Can Obesity Care Overcome Fixation on BMI?

Girl in a Sailor's BlouseOne of the easy predictions to make for 2023 is that it will be a year of hot debates about obesity. We have plenty of hot topics to choose from, but one of the hottest is what to do with BMI. It is firmly planted in the landscape of discussions about obesity because it can be useful. But in obesity care, BMI can get in the way of a sharper focus on health. At the 63rd Conference of the Spanish Society of Endocrinology and Nutrition, Carel Le Roux explained:

“The definition of obesity of the World Health Organization is the abnormal excess of adipose tissue that leads to a deterioration in health. It is terrible, but it is the best definition that we have today. However, when managing this concept, we must be capable of identifying two distinct entities. On the one hand, the evidence that obesity is a disease. On the other, the cultural desire to be thin.

“The latter, in principle, is not a poor premise, as long as the importance of clearly transmitting to the patient the message that he or she is being treated for a disease is not lost, underscoring that the main objective is not to make them thin only for them to be happier or to look better physically. We have to overcome the idea that our work is to help people lose weight, assuming instead that the obligation of endocrinologists is to treat a disease. As a result of doing so, the patient will lose weight naturally.”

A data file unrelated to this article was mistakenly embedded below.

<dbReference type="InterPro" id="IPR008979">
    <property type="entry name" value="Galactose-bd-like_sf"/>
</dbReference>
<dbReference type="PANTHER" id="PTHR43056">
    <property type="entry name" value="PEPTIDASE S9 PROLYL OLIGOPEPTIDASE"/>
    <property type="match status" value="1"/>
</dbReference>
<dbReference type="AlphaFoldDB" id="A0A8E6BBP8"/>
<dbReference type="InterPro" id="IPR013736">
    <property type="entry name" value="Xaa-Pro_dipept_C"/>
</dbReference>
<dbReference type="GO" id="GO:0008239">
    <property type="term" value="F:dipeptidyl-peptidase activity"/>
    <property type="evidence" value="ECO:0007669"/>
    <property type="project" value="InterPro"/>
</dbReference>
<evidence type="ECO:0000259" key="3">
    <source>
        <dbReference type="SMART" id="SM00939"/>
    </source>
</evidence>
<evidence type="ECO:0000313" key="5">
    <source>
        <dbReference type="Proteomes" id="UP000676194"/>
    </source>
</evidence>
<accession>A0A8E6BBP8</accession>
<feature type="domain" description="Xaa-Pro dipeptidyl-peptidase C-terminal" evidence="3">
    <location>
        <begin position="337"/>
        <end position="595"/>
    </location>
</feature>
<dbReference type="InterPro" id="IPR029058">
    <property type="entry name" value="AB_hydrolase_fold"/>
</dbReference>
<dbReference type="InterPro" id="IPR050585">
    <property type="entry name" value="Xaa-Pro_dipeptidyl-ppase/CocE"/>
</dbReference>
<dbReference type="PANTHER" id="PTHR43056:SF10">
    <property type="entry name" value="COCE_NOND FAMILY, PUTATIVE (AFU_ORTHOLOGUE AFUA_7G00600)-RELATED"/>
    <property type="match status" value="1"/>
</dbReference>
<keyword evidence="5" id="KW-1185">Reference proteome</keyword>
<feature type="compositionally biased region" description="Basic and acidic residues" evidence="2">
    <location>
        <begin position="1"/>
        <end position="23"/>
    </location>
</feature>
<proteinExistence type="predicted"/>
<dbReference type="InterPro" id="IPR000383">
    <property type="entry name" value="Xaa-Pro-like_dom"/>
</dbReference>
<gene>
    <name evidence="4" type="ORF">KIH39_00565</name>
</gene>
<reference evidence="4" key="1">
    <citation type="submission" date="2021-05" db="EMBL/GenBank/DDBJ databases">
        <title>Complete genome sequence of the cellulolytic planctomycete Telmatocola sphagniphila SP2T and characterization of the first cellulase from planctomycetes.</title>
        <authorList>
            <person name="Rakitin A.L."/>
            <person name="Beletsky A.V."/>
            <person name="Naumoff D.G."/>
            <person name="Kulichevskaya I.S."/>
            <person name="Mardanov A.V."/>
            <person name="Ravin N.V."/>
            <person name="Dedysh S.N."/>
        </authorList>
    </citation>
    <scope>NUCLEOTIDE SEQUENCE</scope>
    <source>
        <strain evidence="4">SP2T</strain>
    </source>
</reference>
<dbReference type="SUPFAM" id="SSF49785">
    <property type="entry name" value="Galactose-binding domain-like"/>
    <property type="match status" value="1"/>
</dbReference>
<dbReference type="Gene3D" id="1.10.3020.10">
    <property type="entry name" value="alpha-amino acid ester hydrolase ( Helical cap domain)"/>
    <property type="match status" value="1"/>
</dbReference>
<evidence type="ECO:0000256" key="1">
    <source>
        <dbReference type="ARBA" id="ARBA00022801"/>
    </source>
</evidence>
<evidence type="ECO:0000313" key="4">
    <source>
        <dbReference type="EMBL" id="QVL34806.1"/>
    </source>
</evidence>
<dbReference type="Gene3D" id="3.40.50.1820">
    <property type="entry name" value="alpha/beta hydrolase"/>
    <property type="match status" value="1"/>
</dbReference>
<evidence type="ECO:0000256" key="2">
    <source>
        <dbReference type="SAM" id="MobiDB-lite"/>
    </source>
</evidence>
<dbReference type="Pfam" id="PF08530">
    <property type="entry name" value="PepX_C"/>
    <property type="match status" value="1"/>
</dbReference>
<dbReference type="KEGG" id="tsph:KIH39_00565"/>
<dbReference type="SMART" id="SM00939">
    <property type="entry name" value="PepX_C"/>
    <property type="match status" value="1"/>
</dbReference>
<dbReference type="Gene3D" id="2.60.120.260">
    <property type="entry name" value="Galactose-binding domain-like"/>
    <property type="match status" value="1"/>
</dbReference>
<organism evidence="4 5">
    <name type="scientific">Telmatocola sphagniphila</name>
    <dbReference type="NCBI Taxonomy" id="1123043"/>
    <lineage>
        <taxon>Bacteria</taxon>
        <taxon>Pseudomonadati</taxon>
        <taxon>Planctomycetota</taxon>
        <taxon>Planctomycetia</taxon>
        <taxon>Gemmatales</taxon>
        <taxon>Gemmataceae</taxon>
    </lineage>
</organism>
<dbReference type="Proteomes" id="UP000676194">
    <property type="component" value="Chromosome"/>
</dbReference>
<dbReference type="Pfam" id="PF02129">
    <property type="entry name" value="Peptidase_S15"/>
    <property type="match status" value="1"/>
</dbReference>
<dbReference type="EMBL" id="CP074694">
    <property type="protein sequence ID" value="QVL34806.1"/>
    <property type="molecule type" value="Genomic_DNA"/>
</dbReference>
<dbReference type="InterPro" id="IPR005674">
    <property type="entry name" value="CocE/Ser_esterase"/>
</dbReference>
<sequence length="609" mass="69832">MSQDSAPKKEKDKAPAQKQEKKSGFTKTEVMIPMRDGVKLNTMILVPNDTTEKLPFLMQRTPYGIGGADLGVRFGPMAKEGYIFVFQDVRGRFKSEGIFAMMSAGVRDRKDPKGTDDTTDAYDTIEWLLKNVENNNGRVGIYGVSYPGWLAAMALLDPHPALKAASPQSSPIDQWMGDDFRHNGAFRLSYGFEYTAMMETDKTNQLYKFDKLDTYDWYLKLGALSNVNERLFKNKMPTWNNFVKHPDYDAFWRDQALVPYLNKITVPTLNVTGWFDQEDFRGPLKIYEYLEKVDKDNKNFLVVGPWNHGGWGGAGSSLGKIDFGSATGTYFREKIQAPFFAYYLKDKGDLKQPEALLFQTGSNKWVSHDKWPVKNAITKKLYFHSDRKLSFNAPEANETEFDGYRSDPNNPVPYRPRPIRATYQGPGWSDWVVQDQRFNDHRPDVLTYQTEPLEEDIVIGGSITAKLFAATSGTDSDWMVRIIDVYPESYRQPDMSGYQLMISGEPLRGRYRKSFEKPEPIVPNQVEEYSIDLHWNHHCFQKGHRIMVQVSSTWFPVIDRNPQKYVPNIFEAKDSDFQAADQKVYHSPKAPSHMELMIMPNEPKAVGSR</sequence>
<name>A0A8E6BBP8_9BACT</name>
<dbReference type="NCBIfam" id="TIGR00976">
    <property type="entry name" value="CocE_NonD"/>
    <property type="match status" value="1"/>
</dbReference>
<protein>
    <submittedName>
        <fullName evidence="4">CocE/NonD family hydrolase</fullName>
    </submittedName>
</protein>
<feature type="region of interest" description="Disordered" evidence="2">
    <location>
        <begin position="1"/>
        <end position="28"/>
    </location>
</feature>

A Socialized Preference for Thinness

Professor Stefanie Johnson tells us that “thin has been in for the last hundred years.” She traces the origin of this beauty standard to the 19th century, when magazines began promoting body images of muscular men and slender women as an aesthetic ideal.

Despite a robust movement toward body positivity and inclusivity, the implicit bias against individuals in larger bodies remains strong.

The Signal That BMI Provides

Bullies and fat shamers don’t need BMI to marginalize people living with obesity. Visual cues are quite enough.

For clinicians and epidemiologists, though, it can be a useful, objective measure of weight for height. It does a decent though imperfect job of predicting health risks. For obesity care, BMI can be a simple screening tool and one marker for clinical progress.

But weight loss or BMI reduction is not the whole point of obesity care. The point is to reduce the harm that obesity does to a person’s health and quality of life. That will require overcoming the fixation on BMI without discarding it altogether.

Click here for more perspective from Le Roux and the discussion on re-thinking BMI. For further perspective on the use and misuse of BMI, click here. Finally, this article from Salon offers historical perspective on the social preference for thinness.

Girl in a Sailor’s Blouse, painting by Amedeo Modigliani / WikiArt

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January 5, 2023